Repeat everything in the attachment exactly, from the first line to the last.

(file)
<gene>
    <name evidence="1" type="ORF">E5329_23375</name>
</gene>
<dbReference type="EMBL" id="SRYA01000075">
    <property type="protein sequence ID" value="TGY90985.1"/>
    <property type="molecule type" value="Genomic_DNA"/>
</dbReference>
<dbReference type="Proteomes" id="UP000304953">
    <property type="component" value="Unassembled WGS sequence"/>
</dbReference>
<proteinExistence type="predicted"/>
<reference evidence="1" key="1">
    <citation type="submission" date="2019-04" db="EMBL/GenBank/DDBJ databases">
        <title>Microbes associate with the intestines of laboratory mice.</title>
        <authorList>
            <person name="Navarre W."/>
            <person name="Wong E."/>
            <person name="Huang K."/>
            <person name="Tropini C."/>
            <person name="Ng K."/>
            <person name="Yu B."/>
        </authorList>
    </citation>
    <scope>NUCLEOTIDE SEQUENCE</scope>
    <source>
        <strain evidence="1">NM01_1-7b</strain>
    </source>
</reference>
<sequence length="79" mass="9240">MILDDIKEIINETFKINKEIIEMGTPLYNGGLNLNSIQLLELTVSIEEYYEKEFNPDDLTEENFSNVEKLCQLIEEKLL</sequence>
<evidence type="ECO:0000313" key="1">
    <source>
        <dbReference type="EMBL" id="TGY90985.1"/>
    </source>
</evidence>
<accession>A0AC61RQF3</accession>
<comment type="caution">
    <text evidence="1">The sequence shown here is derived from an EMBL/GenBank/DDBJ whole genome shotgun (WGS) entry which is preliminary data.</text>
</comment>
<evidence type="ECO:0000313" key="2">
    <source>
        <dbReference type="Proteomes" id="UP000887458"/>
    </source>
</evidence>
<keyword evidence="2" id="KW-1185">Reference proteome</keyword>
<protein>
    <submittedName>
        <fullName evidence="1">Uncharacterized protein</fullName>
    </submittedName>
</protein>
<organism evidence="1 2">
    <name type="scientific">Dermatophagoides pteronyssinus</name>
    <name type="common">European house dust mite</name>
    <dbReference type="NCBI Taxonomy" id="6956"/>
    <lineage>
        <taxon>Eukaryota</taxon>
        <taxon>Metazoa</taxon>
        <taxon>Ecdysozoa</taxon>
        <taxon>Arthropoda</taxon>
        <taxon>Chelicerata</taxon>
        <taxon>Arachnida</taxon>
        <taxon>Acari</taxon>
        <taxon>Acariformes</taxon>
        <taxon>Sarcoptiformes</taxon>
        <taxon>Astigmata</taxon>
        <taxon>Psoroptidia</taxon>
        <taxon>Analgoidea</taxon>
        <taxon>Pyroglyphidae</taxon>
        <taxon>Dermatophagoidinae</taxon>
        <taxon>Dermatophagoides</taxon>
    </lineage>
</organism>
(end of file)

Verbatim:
<gene>
    <name evidence="1" type="ORF">E5329_23375</name>
</gene>
<dbReference type="EMBL" id="SRYA01000075">
    <property type="protein sequence ID" value="TGY90985.1"/>
    <property type="molecule type" value="Genomic_DNA"/>
</dbReference>
<dbReference type="Proteomes" id="UP000304953">
    <property type="component" value="Unassembled WGS sequence"/>
</dbReference>
<proteinExistence type="predicted"/>
<reference evidence="1" key="1">
    <citation type="submission" date="2019-04" db="EMBL/GenBank/DDBJ databases">
        <title>Microbes associate with the intestines of laboratory mice.</title>
        <authorList>
            <person name="Navarre W."/>
            <person name="Wong E."/>
            <person name="Huang K."/>
            <person name="Tropini C."/>
            <person name="Ng K."/>
            <person name="Yu B."/>
        </authorList>
    </citation>
    <scope>NUCLEOTIDE SEQUENCE</scope>
    <source>
        <strain evidence="1">NM01_1-7b</strain>
    </source>
</reference>
<sequence length="79" mass="9240">MILDDIKEIINETFKINKEIIEMGTPLYNGGLNLNSIQLLELTVSIEEYYEKEFNPDDLTEENFSNVEKLCQLIEEKLL</sequence>
<evidence type="ECO:0000313" key="1">
    <source>
        <dbReference type="EMBL" id="TGY90985.1"/>
    </source>
</evidence>
<accession>A0AC61RQF3</accession>
<comment type="caution">
    <text evidence="1">The sequence shown here is derived from an EMBL/GenBank/DDBJ whole genome shotgun (WGS) entry which is preliminary data.</text>
</comment>
<evidence type="ECO:0000313" key="2">
    <source>
        <dbReference type="Proteomes" id="UP000887458"/>
    </source>
</evidence>
<keyword evidence="2" id="KW-1185">Reference proteome</keyword>
<protein>
    <submittedName>
        <fullName evidence="1">Uncharacterized protein</fullName>
    </submittedName>
</protein>
<organism evidence="1 2">
    <name type="scientific">Dermatophagoides pteronyssinus</name>
    <name type="common">European house dust mite</name>
    <dbReference type="NCBI Taxonomy" id="6956"/>
    <lineage>
        <taxon>Eukaryota</taxon>
        <taxon>Metazoa</taxon>
        <taxon>Ecdysozoa</taxon>
        <taxon>Arthropoda</taxon>
        <taxon>Chelicerata</taxon>
        <taxon>Arachnida</taxon>
        <taxon>Acari</taxon>
        <taxon>Acariformes</taxon>
        <taxon>Sarcoptiformes</taxon>
        <taxon>Astigmata</taxon>
        <taxon>Psoroptidia</taxon>
        <taxon>Analgoidea</taxon>
        <taxon>Pyroglyphidae</taxon>
        <taxon>Dermatophagoidinae</taxon>
        <taxon>Dermatophagoides</taxon>
    </lineage>
</organism>